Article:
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dc.contributor.authorArchibald, Daryll
dc.contributor.authorPatterson, Rebecca
dc.contributor.authorHaraldsdottir, Erna
dc.contributor.authorHazelwood, Mark
dc.contributor.authorFife, Shirley
dc.contributor.authorMurray, Scott A.
dc.date.accessioned2018-06-29T21:37:19Z
dc.date.available2018-06-29T21:37:19Z
dc.date.issued2016-07-14
dc.identifierER4881
dc.identifier.citationArchibald, D., Patterson, R., Haraldsdottir, E., Hazelwood, M., Fife, S. & Murray, S. (2016) Mapping the progress and impacts of public health approaches to palliative care: a scoping review protocol, BMJ Open, vol. 6, , pp. e012058,
dc.identifier.issn2044-6055
dc.identifier.urihttps://doi.org/10.1136/bmjopen-2016-012058
dc.identifier.urihttps://eresearch.qmu.ac.uk/handle/20.500.12289/4881
dc.description.abstractIntroduction: Public health palliative care is a term that can be used to encompass a variety of approaches that involve working with communities to improve people's experience of death, dying and bereavement. Recently, public health palliative care approaches have gained recognition and momentum within UK health policy and palliative care services. There is general consensus that public health palliative care approaches can complement and go beyond the scope of formal service models of palliative care. However, there is no clarity about how these approaches can be undertaken in practice or how evidence can be gathered relating to their effectiveness. Here we outline a scoping review protocol that will systematically map and categorise the variety of activities and programmes that could be classified under the umbrella term 'public health palliative care' and highlight the impact of these activities where measured. Methods and analysis: This review will be guided by Arksey and O'Malley's scoping review methodology and incorporate insights from more recent innovations in scoping review methodology. Sensitive searches of 9 electronic databases from 1999 to 2016 will be supplemented by grey literature searches. Eligible studies will be screened independently by two reviewers using a data charting tool developed for this scoping review. Ethics and dissemination: This scoping review will undertake a secondary analysis of data already collected and does not require ethical approval. The results will facilitate better understanding of the practical application of public health approaches to palliative care, the impacts these activities can have and how to build the evidence base for this work in future. The results will be disseminated through traditional academic routes such as conferences and journals and also policy and third sector seminars.
dc.format.extente012058
dc.relation.ispartofBMJ Open
dc.titleMapping the progress and impacts of public health approaches to palliative care: a scoping review protocol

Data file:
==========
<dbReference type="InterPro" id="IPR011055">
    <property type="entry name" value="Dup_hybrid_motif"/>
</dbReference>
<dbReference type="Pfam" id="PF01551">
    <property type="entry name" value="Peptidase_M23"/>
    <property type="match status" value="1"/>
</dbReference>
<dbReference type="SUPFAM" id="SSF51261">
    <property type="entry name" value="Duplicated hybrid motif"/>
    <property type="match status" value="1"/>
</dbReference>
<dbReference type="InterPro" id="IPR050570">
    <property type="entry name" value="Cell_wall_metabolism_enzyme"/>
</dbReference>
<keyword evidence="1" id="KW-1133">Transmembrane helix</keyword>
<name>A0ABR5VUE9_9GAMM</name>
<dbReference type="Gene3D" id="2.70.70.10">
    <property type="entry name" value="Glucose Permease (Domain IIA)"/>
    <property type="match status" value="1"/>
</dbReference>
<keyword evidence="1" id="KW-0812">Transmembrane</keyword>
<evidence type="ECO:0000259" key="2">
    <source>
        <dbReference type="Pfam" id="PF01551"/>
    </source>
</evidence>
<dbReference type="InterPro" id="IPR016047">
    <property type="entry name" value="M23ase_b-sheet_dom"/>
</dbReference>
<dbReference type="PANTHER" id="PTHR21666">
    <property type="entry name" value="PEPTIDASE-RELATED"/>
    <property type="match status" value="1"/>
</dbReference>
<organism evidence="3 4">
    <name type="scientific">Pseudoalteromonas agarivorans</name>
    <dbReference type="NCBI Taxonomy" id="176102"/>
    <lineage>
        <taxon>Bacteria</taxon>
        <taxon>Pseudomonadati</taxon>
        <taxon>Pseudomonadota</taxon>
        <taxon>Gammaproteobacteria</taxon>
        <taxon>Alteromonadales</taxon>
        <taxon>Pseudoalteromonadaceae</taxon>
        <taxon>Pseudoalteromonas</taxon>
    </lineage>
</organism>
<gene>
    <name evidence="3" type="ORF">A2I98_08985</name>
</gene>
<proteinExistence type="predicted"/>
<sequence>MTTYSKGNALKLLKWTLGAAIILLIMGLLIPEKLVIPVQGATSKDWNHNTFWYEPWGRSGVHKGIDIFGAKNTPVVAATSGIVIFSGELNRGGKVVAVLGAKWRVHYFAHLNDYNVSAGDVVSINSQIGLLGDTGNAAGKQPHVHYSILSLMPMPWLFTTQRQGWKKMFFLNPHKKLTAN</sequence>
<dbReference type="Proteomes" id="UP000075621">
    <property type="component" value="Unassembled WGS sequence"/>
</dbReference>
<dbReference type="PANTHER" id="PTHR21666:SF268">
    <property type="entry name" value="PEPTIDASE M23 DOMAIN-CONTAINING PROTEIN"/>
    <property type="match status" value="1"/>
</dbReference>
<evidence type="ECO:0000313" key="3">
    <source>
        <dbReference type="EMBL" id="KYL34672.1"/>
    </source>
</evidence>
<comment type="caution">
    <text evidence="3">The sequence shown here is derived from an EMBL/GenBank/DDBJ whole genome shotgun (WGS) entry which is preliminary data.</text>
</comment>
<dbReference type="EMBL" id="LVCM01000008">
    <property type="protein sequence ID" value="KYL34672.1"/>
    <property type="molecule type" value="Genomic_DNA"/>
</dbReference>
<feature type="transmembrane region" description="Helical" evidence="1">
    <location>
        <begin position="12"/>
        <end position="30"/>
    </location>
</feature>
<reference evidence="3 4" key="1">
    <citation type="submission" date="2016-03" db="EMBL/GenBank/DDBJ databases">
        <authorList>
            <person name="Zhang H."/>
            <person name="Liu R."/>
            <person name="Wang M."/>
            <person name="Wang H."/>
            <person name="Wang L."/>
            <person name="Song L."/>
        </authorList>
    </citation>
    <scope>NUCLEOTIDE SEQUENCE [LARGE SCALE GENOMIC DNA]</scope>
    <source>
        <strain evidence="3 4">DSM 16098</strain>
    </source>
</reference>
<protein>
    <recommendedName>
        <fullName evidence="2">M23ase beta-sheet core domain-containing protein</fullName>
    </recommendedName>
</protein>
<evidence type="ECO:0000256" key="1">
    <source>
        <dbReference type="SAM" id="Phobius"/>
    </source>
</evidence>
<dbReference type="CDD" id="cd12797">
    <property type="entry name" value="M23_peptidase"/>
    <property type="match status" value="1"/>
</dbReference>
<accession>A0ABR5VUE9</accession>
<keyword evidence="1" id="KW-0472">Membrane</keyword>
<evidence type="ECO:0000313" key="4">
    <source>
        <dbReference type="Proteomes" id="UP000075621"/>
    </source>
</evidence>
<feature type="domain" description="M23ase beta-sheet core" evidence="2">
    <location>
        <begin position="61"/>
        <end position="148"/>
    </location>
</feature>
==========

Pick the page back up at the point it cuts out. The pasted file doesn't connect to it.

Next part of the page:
dc.typearticle
dcterms.accessRightspublic
dc.description.facultysch_nur
dc.description.referencetext1. Dahlgren G, Whitehead M. Policies and strategies to promote social equity in health. Copenhagen: World Health Organization, 1992. http://www.gov.scot/Publications/2008/06/25104032/4 2. Kellehear A. Health-promoting palliative care. Melbourne: Oxford University Press, 1999. 3. WHO. The Ottawa Charter for health promotion. Ottawa, ON, Canada: WHO/Canadian Public Health Association/Health Canada, 1986. 4. Sallnow L, Richardson H, Murray SA, et al. The impact of a new public health approach to end-of-life care: a systematic review. Palliat Med 2016;30:200-11. 5. Sallnow L, Paul S. Understanding community engagement in end-oflife care: developing conceptual clarity. Crit Publ Health 2014;25:231-8. 6. Karapliagou A, Kelleahear A. The forgotten people in British public health: a national neglect of the dying, bereaved and caregivers. BMJ Support Palliat Care 2015;6:153-9. 7. Haraldsdottir E, Clark P, Murray SM. Health promoting palliative care arrives in Scotland European. J Palliat Care 2010;17:130-2. 8. Rosenberg JP, Yates PM. Health promotion in palliative care: the case for conceptual congruence. Crit Publ Health 2010;20:201-10. 9. The Joanna Briggs Institute. Joanna Briggs Institute Reviewers' Manual: 2015 edition/supplement. Adelaide: The Joanna Briggs Institute, 2015. 10. Arksey H, O'Malley L. Scoping studies: towards a methodological framework. Int J Soc Res Methodol 2005;8:19-32. 11. Levac D, Colquhoun H, O'Brien KK. Scoping studies: advancing the methodology. Implement Sci 2010;5:1-9. 12. Kellehear A. Compassionate cities: public health and end-of-life care. London: Routledge, 2005. 13. Halas G, Schultz AS, Rothney J, et al. A scoping review protocol to map the research foci trends in tobacco control over the last decade. BMJ Open 2015;5:e006643. 14. Nelson ML, Kelloway L, Dawson D, et al. Stroke rehabilitation and patients with multimorbidity: a scoping review protocol. J Comorbidity 2015;5:1-10. 15. Moher D, Liberati A, Tetzlaff J, et al, PRISMA Group. Preferred reporting items for systematic reviews and meta-analyses: the PRISMA statement. PLoS Med 2009;6:e1000097.
dc.description.volume6
dc.identifier.doihttp://doi:10.1136/bmjopen-2016-012058
dc.description.ispublishedpub
dc.description.eprintid4881
rioxxterms.typearticle
refterms.dateAccepted2016-06-09
refterms.dateFCA2017-09-19
refterms.dateFCD2017-09-19
qmu.authorHaraldsdottir, Erna
qmu.centreCentre for Person-centred Practise Research
dc.description.statuspub
dc.description.number7


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